Just after Ratan Tata unveiled the much-awaited Tata Nano on Thursday, Mint asked some smart creative minds in India about how they would go about selling the car. Most of them said they would want to steer clear of pitching the Rs1 lakh car as an entry-level car, even if it is. So what would they zoom in on? Read on.
Raghu Bhat & Manish Bhatt
Positioning: When you hear the price, the obvious temptation is to come up with something like “Cheap Thrill” but, we would like to position it as a “Small car for people with big dreams”.
Raghu Bhat & Manish Bhatt, Contract Advertising
Pitch:The rationale for the pitch would essentially be that the new emerging India has a strong streak of ambition. So, this car is a dream for the great Indian middle-class. Though it is Rs1 lakh, it is no less than a Ferrari for the people who will buy it, as it gives them membership to an exclusive club, something that they had been waiting for.
How not to sell it:On the basis of functionality as it takes away from the romance of the car as a passport to an exclusive club. Also, wouldn’t use a celebrity as it would deflect attention from the car, which is the real star.
Tagline: Chhoti Car, Badhe Sapne (little car, big dreams).
Positioning: As the intelligent machine.
Priti Nair, Grey India
Pitch: The Tata Nano lends itself to the interpretation of the brand as smart, hi-tech and intelligent. So, I would try and pitch it from a perspective that tackles both—imagery, as well as the benefit of the car as an intelligent machine. The aim would be to focus largely on the smart shape and design, the power, speed, pricing and mileage. All the advantages of being smart, and of having knowledge beforehand, which also comes from the Tata name. Tata is one company that knows the country and the Indian consumer more than anyone else.
How not to sell it: I wouldn’t position it on the basis of price, as that would only be a short-term advantage that is likely to be detrimental to the brand in the long run.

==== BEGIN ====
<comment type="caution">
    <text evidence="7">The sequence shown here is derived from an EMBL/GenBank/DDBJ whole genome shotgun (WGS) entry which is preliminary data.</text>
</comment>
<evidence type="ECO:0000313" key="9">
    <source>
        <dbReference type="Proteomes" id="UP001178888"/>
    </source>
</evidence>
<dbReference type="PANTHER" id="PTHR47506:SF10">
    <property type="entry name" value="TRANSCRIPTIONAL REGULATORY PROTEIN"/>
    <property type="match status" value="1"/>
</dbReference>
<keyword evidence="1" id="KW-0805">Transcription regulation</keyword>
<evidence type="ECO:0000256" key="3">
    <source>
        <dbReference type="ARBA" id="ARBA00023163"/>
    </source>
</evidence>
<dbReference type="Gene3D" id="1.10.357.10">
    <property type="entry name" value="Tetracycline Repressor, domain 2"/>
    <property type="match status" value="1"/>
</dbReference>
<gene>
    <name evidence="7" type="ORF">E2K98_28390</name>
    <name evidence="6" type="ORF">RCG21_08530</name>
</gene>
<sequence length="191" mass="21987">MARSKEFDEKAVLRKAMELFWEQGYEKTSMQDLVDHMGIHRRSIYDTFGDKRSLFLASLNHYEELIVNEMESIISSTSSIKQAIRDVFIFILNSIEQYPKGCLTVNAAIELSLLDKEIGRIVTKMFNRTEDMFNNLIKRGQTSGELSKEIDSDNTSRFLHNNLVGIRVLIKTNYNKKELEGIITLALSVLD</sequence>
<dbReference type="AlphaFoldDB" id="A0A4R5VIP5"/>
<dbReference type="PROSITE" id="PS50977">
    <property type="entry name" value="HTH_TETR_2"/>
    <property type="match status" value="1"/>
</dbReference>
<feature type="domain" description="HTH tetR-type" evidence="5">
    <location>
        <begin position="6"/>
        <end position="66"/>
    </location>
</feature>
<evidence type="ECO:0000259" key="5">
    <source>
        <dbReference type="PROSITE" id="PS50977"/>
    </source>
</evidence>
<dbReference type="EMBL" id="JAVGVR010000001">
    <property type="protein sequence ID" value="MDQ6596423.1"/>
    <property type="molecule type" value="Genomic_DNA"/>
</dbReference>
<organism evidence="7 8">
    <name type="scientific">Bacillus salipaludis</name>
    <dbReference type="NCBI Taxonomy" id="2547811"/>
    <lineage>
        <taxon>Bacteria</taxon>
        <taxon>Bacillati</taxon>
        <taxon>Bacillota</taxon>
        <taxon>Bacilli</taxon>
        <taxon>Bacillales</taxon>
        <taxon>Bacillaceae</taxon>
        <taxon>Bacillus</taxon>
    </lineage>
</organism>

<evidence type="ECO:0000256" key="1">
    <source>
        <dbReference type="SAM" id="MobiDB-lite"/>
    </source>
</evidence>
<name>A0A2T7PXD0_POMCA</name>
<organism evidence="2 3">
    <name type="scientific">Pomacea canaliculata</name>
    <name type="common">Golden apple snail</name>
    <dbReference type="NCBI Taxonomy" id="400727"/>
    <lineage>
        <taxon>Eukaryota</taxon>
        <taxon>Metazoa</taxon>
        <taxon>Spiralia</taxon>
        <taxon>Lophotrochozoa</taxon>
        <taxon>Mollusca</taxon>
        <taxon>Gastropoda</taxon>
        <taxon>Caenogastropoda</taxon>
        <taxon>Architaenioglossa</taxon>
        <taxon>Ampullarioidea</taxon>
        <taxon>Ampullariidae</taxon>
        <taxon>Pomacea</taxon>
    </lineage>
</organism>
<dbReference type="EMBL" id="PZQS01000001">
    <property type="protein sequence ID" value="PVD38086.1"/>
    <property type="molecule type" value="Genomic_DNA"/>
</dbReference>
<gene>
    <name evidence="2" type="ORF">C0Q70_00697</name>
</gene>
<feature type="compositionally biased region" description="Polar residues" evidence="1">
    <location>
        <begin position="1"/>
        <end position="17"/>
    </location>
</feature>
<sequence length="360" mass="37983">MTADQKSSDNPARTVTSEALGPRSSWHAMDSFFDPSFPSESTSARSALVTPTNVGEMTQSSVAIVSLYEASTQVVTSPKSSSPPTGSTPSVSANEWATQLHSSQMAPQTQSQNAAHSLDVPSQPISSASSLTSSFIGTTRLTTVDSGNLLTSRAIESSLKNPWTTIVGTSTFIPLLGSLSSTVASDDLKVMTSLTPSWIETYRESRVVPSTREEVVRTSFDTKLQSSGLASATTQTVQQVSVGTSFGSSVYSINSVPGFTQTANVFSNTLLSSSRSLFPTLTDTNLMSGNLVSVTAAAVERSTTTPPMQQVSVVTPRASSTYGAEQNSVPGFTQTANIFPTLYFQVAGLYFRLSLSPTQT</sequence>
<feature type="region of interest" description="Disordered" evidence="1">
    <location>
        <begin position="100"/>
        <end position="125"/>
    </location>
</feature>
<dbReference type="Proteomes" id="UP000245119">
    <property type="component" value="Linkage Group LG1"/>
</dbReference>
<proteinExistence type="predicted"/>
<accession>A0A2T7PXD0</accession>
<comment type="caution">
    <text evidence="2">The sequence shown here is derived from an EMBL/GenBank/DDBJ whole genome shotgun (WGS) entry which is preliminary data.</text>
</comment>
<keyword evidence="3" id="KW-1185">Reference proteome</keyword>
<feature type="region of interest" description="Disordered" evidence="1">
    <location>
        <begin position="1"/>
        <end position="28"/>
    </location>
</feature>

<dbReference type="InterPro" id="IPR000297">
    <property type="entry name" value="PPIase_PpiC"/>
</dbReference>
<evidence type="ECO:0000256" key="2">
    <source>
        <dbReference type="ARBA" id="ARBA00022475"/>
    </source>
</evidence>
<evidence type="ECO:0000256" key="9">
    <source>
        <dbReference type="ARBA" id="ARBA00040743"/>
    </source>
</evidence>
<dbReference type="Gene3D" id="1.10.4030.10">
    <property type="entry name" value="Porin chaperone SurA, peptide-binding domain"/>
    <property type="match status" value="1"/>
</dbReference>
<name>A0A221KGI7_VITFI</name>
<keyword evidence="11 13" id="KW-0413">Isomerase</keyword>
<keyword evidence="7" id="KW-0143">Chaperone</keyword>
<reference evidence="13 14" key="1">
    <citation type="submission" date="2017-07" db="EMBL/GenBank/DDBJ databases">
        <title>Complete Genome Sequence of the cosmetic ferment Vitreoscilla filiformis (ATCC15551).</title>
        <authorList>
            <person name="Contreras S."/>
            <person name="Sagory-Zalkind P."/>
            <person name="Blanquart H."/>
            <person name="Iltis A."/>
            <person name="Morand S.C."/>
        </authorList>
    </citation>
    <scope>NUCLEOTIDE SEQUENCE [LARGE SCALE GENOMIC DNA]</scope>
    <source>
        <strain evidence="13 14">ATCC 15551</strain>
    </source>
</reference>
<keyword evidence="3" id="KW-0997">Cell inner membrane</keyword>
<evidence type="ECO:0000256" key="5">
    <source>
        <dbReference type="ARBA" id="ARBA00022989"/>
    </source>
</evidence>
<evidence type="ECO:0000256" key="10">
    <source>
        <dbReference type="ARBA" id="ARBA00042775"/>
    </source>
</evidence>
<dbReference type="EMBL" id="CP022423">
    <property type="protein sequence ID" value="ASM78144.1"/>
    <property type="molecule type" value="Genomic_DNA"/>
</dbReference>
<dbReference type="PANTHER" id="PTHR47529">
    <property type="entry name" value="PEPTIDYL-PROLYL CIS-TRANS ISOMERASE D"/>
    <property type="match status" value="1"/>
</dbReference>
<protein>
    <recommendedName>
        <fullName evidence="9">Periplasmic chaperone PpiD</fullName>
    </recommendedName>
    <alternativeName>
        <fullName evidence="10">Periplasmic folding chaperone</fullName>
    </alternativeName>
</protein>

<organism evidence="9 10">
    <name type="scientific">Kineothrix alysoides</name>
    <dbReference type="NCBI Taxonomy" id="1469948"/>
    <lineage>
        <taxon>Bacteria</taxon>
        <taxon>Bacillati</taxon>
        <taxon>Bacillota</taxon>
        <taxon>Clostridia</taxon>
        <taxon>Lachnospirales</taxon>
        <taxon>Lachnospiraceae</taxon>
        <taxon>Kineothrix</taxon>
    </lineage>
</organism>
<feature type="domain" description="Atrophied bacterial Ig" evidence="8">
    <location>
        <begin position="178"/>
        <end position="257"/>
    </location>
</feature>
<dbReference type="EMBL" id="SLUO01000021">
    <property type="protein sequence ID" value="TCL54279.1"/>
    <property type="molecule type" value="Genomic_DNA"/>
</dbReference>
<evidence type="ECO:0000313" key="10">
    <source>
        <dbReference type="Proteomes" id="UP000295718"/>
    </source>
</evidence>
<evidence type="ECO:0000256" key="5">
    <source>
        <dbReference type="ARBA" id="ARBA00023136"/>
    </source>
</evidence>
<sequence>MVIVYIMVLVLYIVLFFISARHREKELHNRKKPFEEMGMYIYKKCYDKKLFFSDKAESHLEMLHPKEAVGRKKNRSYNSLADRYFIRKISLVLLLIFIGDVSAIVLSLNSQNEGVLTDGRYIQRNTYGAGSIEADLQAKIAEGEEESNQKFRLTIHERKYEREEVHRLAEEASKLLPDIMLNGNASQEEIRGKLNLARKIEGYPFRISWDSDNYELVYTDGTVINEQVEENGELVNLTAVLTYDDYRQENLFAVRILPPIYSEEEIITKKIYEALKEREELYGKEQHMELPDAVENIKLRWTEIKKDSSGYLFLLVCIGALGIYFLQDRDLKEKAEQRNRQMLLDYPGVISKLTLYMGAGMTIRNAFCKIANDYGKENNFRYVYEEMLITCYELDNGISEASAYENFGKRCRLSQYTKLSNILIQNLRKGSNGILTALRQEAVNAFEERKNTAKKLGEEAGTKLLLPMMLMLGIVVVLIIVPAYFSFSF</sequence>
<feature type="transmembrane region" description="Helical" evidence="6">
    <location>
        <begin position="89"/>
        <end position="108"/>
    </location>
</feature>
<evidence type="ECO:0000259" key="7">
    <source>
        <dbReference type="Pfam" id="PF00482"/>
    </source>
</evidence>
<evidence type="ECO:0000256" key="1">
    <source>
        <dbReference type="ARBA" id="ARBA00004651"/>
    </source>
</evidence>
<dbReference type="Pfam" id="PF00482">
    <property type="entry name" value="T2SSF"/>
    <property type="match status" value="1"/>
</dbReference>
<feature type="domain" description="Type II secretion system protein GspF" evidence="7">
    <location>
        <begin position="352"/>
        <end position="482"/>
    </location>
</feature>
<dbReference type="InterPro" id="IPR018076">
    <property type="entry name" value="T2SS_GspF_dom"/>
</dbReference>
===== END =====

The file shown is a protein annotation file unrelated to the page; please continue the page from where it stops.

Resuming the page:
Tagline: The Smart Car.
Leo Burnett India
Positioning: People’s Car.
KV Sridhar, Leo Burnett India
Pitch: My advice to them would be to do what Bajaj Chetak did to personal mobility, what Air Deccan did to flying, and what Airtel and Reliance did to personal communication. I would pitch it as a second freedom movement, as it would change the way family mobility is seen in India. The reason Ratan Tata thought of launch of a small car it is the fact that entire families, sometimes four people would ride on a bike together. Suddenly from that state, we are now going to one where people can afford a car and spend time together. It virtually frees them from a world of overcrowded trains, precarious rickshaws, from taxis they can’t afford, and the absence of buses, problems that many countries face across the world. It took an Indian company to recognize this problem and address it.
How not to sell it: I wouldn’t pitch it on factors such as style or value for money, as it is very clichéd. You are connecting to the masses and not the guy who can afford other cars. The communication needs to be honest in what it offers and what it can do it for the Indian family.
Tagline: Azadi Ki Dusri Lehar (second wave of freedom).
Positioning: The car would be positioned using the living philosophy of “Less is More”. Minimal use of resources for maximum living.
Josy Paul, BBDO India
Pitch: We could have gone down the emotional route that Air Deccan and Maruti 800 went, many years ago. The Rs1 lakh car speaks for itself so we wouldn’t pitch it as an entry-level car. We would, however, give it a contemporary appeal that starts a new philosophy for the country, an activist for new India that says “Less is more” It isn’t just about a car, but about a way of life, a greater friendliness with the environment around us, less emission, more space, clean, simple design, even a child can draw it. A paradigm shift in the way we look at cars and at life. And the communication for this product would also go by those values – no fancy large sized ads, no 60 second commercial. Just a simple, small and low-cost ad using minimal production. Below the ad we will run a line, which says: “We want to keep this minimal, so as to keep the Rs 1lakh cost as long as possible.” Nano, is contemporary and instantly likeable name which represents a new consciousness and has label value. It has a sing-song quality that also makes it memorable.
How not to sell it: I would steer clear of anything that resembles other big budget, glossy and extravagant car ads. Or anything that harps on as an entry-level car.
Tagline: Less is More.